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Melatonin sees the light: blocking GABA-ergic transmission in the paraventricular nucleus induces daytime secretion of melatonin


: Dr A. Kalsbeek, as above.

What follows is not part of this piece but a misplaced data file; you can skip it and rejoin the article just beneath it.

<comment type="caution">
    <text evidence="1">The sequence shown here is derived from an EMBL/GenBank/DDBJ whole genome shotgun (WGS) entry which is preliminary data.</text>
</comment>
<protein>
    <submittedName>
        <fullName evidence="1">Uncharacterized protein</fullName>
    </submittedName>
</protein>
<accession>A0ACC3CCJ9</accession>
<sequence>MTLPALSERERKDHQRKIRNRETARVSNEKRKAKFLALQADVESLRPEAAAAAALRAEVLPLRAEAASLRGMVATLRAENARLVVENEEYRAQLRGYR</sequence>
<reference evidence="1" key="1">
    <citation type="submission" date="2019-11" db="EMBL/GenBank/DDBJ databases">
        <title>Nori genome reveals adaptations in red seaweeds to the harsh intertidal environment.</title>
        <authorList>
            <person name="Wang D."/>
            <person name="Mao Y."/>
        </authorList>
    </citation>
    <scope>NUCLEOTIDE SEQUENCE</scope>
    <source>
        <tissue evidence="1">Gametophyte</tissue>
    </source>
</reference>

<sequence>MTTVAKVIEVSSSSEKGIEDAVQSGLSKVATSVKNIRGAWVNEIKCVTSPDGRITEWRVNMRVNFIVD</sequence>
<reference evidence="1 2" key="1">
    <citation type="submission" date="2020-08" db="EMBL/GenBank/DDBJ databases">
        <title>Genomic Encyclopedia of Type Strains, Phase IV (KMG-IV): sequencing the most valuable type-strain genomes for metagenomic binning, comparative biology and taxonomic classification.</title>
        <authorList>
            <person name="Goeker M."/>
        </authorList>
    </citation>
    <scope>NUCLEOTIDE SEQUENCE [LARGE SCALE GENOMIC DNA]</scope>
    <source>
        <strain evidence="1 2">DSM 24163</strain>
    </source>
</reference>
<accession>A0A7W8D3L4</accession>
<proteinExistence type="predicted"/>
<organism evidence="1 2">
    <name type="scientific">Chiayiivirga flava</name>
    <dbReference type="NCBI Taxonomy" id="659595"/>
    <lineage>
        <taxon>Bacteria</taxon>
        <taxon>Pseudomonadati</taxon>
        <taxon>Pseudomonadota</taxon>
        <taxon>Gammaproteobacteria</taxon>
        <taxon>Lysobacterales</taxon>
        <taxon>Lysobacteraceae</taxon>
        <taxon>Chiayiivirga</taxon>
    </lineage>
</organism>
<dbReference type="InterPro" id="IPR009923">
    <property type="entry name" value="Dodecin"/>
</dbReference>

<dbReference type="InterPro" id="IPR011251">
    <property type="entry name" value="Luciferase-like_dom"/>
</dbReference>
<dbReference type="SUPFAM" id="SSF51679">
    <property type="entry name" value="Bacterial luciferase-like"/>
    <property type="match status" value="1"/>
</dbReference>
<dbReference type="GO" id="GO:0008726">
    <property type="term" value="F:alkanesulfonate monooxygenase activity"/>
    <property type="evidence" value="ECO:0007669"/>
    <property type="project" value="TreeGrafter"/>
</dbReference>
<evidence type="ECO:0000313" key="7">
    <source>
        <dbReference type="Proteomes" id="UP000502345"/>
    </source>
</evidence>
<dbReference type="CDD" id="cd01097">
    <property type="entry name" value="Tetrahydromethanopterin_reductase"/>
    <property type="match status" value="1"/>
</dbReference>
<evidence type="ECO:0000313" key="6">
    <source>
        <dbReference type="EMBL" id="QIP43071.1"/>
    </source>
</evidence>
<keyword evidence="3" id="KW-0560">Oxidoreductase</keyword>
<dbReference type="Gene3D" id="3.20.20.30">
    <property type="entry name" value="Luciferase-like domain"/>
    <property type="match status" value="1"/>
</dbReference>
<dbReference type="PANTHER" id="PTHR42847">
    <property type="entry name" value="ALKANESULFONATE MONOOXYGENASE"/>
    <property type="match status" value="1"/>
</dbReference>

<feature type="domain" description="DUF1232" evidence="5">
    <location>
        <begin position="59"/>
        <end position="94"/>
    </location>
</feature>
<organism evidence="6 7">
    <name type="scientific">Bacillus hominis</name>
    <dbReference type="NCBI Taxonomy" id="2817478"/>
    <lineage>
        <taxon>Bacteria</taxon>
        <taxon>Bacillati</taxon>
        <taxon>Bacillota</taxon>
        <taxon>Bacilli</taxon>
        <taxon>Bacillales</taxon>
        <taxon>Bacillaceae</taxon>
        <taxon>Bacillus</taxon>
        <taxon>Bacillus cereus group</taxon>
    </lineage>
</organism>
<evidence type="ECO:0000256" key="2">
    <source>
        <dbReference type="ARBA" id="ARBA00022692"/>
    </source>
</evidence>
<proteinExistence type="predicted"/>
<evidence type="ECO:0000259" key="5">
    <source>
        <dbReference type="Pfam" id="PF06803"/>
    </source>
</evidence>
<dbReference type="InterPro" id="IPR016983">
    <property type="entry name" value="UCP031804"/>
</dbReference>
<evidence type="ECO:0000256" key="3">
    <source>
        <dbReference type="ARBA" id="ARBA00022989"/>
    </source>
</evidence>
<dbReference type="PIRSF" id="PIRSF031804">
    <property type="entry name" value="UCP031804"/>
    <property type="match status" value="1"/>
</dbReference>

Despite a pronounced inhibitory effect of light on pineal melatonin synthesis, usually the daily melatonin rhythm is not a passive response to the surrounding world. In mammals, and almost every other vertebrate species studied so far, the melatonin rhythm is coupled to an endogenous pacemaker, i.e. a circadian clock. In mammals the principal circadian pacemaker is located in the suprachiasmatic nuclei (SCN), a bilateral cluster of neurons in the anterior hypothalamus. In the present paper we show in the rat that bilateral abolition of γ-aminobutyric acid (GABA), but not vasopressin, neurotransmission in an SCN target area, i.e. the paraventricular nucleus of the hypothalamus, during (subjective) daytime results in increased pineal melatonin levels. The fact that complete removal of the SCN results in a pronounced increase of daytime pineal mRNA levels for arylalkylamine N-acetyltransferase (AA-NAT), i.e. the rate-limiting enzyme of melatonin synthesis, further substantiates the existence of a major inhibitory SCN output controlling the circadian melatonin rhythm.

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